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Is it so that the electorate takes such a view? I do not want to get into disputation about opinion polls but I understand that the poll quoted today was taken among young adults. So it does not necessarily reflect the opinion of the electorate as a whole. However, at the same time, we should be taking seriously--perhaps more seriously than we sometimes do--the views of young adults in this matter. The point has been made that the average age in your Lordships' House does not automatically put us in contact with young adults, though we have heard from various organisations which may represent them.

It was the British Medical Association, in its 1994 report, which said:


    "Unwelcome sexual attentions of a seriousness warranting criminal prosecution are equally offensive whether the victim is a man or a woman: the same should therefore apply to all". The point has been made about the medical risks of sexual contact between homosexuals aged between 16 and 18. However, my noble friend Lady Young was puzzled that many of the charities working with people in this age range feel that the Bill should be passed and the amendment should be defeated. The reason for that is that there is some consensus that the problems of the stigmatisation involved with the criminalisation of these young people means that they do not find themselves open to the necessary advice and medical support. That is a crucial point. If the stigma of criminalisation were removed I think we would find that those charities would be able to do their work more effectively. That is what they are telling us.

There are many logical arguments in favour of the Bill and against the amendment, although I am sure there are valid arguments also in favour of the amendment. However, I felt it was my duty today to be one of those speaking from this side of the House in favour of what I consider to be equality but, more particularly, to follow again the theme developed by the right reverend Prelate and to look with sympathy on a minority which, it is not far from the truth to say at the moment, is a persecuted minority.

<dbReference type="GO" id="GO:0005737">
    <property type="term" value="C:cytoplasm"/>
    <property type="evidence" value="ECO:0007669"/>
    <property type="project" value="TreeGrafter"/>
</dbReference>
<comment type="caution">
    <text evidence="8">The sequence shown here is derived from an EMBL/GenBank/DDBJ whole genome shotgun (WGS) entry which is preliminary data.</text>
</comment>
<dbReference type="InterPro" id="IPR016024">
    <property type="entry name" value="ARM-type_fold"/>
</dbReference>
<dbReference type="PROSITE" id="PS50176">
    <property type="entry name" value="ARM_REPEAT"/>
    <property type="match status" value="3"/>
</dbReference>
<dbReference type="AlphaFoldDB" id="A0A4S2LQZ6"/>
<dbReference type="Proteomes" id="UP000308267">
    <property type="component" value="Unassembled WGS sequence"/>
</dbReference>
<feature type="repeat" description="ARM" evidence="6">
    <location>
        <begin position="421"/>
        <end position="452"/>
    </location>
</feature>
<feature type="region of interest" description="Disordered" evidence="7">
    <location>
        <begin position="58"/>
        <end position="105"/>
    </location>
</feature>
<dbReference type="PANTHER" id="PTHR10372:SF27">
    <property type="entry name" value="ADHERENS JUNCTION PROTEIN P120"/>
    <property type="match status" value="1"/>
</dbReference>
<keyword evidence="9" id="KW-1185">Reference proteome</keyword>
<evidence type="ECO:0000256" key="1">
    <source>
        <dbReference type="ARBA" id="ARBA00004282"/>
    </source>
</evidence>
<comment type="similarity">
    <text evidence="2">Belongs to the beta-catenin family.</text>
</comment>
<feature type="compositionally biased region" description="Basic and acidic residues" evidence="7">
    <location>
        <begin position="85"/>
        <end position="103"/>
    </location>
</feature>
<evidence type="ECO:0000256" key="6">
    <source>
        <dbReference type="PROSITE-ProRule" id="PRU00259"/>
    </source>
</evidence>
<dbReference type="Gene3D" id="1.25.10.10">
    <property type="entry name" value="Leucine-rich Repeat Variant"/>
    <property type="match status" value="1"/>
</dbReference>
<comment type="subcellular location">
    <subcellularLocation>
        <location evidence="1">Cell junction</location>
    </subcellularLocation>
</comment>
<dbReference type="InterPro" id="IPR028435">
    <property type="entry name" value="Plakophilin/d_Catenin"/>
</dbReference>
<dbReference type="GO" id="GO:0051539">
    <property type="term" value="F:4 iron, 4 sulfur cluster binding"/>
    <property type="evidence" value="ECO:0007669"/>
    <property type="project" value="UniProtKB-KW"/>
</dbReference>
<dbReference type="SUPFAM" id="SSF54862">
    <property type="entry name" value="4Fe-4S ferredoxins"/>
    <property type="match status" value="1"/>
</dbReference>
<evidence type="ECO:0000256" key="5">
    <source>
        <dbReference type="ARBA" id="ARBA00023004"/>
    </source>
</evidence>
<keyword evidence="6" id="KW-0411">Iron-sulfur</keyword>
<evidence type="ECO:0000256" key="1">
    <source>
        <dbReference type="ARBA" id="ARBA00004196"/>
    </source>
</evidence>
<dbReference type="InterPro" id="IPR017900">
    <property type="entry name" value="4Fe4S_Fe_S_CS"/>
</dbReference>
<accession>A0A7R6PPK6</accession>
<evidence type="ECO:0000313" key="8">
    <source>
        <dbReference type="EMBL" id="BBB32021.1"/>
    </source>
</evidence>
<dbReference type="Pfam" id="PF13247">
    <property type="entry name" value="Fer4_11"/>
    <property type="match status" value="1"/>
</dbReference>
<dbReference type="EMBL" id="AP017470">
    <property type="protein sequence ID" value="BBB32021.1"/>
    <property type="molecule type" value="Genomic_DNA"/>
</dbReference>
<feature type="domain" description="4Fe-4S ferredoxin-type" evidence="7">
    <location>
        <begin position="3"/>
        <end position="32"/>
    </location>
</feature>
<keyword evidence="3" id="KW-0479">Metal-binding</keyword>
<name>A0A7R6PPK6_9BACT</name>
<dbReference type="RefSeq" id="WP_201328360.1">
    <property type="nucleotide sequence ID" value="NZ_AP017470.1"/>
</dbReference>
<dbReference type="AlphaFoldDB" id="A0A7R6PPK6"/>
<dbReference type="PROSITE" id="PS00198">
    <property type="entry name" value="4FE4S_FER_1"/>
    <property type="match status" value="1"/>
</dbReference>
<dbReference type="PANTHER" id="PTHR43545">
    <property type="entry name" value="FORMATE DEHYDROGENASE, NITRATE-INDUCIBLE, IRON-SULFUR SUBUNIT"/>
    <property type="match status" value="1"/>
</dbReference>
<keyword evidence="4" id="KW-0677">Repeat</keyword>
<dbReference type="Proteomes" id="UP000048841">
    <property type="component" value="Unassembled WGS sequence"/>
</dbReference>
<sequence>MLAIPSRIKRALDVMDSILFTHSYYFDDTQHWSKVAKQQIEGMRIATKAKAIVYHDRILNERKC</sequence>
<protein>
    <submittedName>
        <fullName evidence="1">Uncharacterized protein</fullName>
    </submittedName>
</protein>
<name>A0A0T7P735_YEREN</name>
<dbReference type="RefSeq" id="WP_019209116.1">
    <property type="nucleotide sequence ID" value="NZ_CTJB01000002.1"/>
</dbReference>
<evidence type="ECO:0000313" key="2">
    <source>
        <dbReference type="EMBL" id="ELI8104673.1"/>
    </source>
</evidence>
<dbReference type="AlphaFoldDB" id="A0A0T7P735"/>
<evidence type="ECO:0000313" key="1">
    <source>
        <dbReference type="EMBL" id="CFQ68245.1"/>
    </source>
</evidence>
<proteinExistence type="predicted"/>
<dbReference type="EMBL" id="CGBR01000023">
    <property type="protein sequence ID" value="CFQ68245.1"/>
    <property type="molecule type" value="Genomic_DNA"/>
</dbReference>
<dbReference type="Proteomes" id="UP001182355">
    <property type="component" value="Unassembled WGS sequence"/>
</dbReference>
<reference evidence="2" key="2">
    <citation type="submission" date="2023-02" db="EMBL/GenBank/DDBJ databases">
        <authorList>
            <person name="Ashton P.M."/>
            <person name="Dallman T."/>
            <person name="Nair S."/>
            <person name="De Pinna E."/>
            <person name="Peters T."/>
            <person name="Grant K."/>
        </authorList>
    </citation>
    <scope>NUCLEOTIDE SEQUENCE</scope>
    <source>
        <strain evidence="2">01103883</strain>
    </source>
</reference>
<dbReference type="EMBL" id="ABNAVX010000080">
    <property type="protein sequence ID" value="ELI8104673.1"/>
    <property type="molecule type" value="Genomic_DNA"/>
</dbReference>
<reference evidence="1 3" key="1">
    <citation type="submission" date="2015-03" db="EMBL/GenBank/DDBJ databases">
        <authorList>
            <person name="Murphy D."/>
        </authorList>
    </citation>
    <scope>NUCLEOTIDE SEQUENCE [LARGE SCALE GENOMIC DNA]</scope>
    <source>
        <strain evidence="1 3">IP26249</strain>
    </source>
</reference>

7.15 p.m.

The Earl of Longford: My Lords, I always listen with respect to the noble Lord but I rather wished that he had been with me when I recently took part in a debate at Cambridge University. The motion was, "This House would like the age of consent for men and women, boys and girls, lowered to 14". That motion was heavily defeated. I do not know whether the noble Lord would have been one of the few who backed the reduction to 14. Once you get into this question it is difficult to know where people will stop. At any rate, that is what happened at Cambridge.

I rise once again to express strong support for the noble Baroness, Lady Young. I do so as a committed Christian but I am aware that there are good Christians who disagree with me. Not long ago, on Good Friday, I attended the 3 o'clock mass in Westminster Cathedral. The place was packed and I was in the back row. When it came to communion the crowd surged forward towards the altar and it seemed to me that it would be a long, long time before I received communion. However,

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a kindly gentleman, a stranger, came up to me to sympathise with my plight. He said, "This is, I am afraid, a case of Cardinal oratory"--worship of the Cardinal--"and they all must have communion from the Cardinal". So that was why I would not be receiving communion, at least for a long time. "However", he said, "there is a lady here, a qualified minister, who can give you communion. I have had it from her". So I received communion from her. When we were on the way out he explained to me that he had been a priest but he had recently given up the priesthood because of the attitude of the Catholic Church to homosexuality. Yet he remained a practising Catholic. So there are people who disagree with me and with the Catholic Church and other churches who do not favour the Bill.

I speak as a Christian who sees the moral starting point as plain as the day. In the Christian view, sex outside marriage, whether heterosexual or homosexual, is sinful. Therefore, prima facie, the state should not set out to encourage action of that kind. That is the starting point. On the other hand, let us consider adultery, which is mentioned in the Ten Commandments and in some versions of the New Testament--Luke and Mark--as the first of the sins. Adultery is a very serious sin in Christian eyes, but no one is suggesting that it should be made a criminal offence.